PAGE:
The old reliable 2" at work sampling a small gulch.
The Gold Rush program on the Discovery channel is one of the most watched shows on television. For good reason, who doesn't like a show about finding gold, but have you paused to wonder whether they're actually making any money at it?
It would appear by adding up their costs versus the amount of gold recovered they're losing money. That's big equipment, and big gas bills. The labor costs are likely the largest portion of expenses, but at the end of the day it's unlikely they make money from their mining.
There's a simple math problem in mining and it works like this: recover the most gold you can while moving the least dirt you can.
For comparison, the old hydraulic operations recoverd about 4 cents per cubic yards. Factoring for inflation that would be about $1.00 per cubic yard today. Based on the information from the Gold Show it appears they are recovering about $1.65 per cubic yard. On average, based on usinga 4" suction dredge, on a normal paying claim a gold dredger recovers $55 per cubic yard. This is assuming a fairly lean claim which returns two pennyweight a day.
That's about 50 times more gold per cubic yard moved. In other words you can move 50 times less material and do the same from a revenue standpoint, but in reality you're doing much better when you factor the expenses. Your expenses are pretty slim, especially if you're dredging alone.
Dredging is the most efficient way to recover gold. The forces of nature have concentrated the gold within the bed of the stream for you, and in many cases the river has stripped off the overburden for you. We actually remove very little overburden compared to other mining operations.
Its this concentration of gold we're all looking for. There are a lot of books written about dredging, but they all come around to one main point: sample.
I own several sized dredges: a 2" backpack; a slightly larger 2.5"; a 4" and a 5". The dredge I most often use is the 2" because I'm sampling. I'll pack the 2" into new areas, punch holes up and down a creek and make some calculations on the gold in the gravels. If I'm still waffling on it, I'll swap over to the 2.5" and go a little deeper, move more material and check again. You'd be surprised how much more material a 2.5" can move than a 2".
Why two little dredges? Packing a 4" or 5" in to a remote canyon is about the same amount of work. The only real difference is the weight of the engine. All the other parts about the same amount of misery to pack in, and are exactly the same number of trips. If you work alone, like I do, then all that goes on your back. Before I pack in a bigger dredge I'll make sure it's worth my while.
A 2" dredge I can pack in one shot. Everything on my back and in my pack including enough gas to run for the day and a wetsuit. The 2.5" takes me two trips. I have the same engine for both the small dredges, but the 2.5" has bigger floats, bigger hose, heavier riffles and is just too much to carry in one trip. I use the Dahlke 2.5". It's a neat little design for working by yourself. It has the sluice integrated with the floats and allows you to very rapidly attach the engine, so it's fairly portable and quick to set up.
If you've never run both sized dredges I can tell you the 2.5" moves more than double the amount of material a 2" does. I can punch through overburden as far as my arm will reach, and I can pretty quickly hit bedrock. With the 2" I don't even think about moving overburden, I'm either in the cracks, or in very thin overburden. Unless you want to chuck pebbles all day long the 2" is pretty limited, but it is way better at sampling than a pan or sluice box.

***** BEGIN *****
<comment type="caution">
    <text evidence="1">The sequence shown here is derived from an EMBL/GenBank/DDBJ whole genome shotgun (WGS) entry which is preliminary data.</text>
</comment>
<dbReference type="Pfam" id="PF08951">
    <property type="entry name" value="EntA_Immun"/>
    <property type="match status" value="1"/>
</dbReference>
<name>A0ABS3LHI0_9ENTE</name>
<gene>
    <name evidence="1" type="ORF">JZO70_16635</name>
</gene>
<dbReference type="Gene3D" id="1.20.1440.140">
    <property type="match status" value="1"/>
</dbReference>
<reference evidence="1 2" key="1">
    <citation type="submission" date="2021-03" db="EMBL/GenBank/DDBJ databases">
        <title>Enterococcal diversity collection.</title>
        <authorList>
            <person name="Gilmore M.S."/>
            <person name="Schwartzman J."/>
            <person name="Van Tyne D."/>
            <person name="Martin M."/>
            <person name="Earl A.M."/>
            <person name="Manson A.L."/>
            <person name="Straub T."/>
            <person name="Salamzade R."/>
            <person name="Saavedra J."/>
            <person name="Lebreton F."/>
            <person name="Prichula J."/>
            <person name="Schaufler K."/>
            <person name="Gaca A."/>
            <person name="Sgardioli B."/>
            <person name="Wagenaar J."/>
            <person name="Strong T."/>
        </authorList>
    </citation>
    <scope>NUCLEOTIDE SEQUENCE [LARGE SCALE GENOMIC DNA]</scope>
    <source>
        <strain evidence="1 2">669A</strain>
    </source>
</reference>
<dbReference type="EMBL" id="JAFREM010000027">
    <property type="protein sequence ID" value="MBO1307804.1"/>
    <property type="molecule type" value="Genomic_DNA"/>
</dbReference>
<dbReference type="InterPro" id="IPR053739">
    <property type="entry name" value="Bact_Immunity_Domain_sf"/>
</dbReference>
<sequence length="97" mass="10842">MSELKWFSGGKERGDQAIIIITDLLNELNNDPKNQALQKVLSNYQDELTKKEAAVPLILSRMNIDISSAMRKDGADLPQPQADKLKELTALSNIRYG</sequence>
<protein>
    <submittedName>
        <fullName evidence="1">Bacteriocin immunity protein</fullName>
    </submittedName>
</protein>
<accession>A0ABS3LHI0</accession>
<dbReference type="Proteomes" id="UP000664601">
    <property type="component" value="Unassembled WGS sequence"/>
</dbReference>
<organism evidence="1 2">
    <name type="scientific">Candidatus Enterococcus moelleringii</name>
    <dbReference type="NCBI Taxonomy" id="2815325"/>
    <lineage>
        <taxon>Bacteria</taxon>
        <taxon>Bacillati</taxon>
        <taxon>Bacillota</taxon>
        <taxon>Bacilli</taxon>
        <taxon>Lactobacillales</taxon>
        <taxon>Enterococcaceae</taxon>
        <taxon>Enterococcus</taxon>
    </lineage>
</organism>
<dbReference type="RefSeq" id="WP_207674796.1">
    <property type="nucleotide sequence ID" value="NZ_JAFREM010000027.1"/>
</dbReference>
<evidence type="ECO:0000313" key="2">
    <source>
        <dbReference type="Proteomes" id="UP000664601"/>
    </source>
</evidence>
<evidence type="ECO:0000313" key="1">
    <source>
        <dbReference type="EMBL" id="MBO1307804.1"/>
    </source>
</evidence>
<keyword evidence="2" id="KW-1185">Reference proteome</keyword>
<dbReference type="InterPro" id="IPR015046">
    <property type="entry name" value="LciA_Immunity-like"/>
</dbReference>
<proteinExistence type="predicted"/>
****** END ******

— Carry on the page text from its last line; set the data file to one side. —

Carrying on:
The much more capable Dahlke 2.5" in a sampling operation
Does it work? Yup. One day, many years ago, I was on the Stanislaus and had packed a good ways down river to a club claim of which I belonged to at the time. It seemed to me if I could get away from the crowds I'd do OK. So I packed about 3/4 mile downriver and set the 2" up and got to work. I punched a few holes and moved, punched a few more and moved (found some really nice nuggets by the way). Finally I hit some unworked pack, which if your familiar with the Stanislaus is a really, really nice thing to hit.
I'm just going to town with my little 2" and having a great day when a guy comes walking down the river. I'm in the middle of the river just letting the little 2 cycle buzz away and chucking rocks. He's looking at the rocks and I knew I was busted. We all know what unworked pack looks like, so did he. He leaves and a few hours later back he comes carry a 8hp dredge engine. He leaves and a few hours later comes back with another. By the end of the day he had all the parts for a 6" and was planning to just set up on my hole when I left.
That was the end of my club claim days. After that I only went to open land, did my own sampling and staked my own claims. I wasn't going to do someone elses work for them.
Of my collection of dredges, if I had to pick only one it would be a tough choice between my 4" Proline and my 2" Keene. I like the Dahlke well enough, but I've got some great memories, and great gold with the little bitty 2". I imagine if I ran it all summer I'd end up with more gold than most dredgers do, but it's research, planning and sampling.
If you want to find more gold, then consider how you're sampling. If it takes so much work to move your big dredge, then get a smaller dredge you can easily move and cover more ground sampling. Then move the big dredge.
Good luck out there.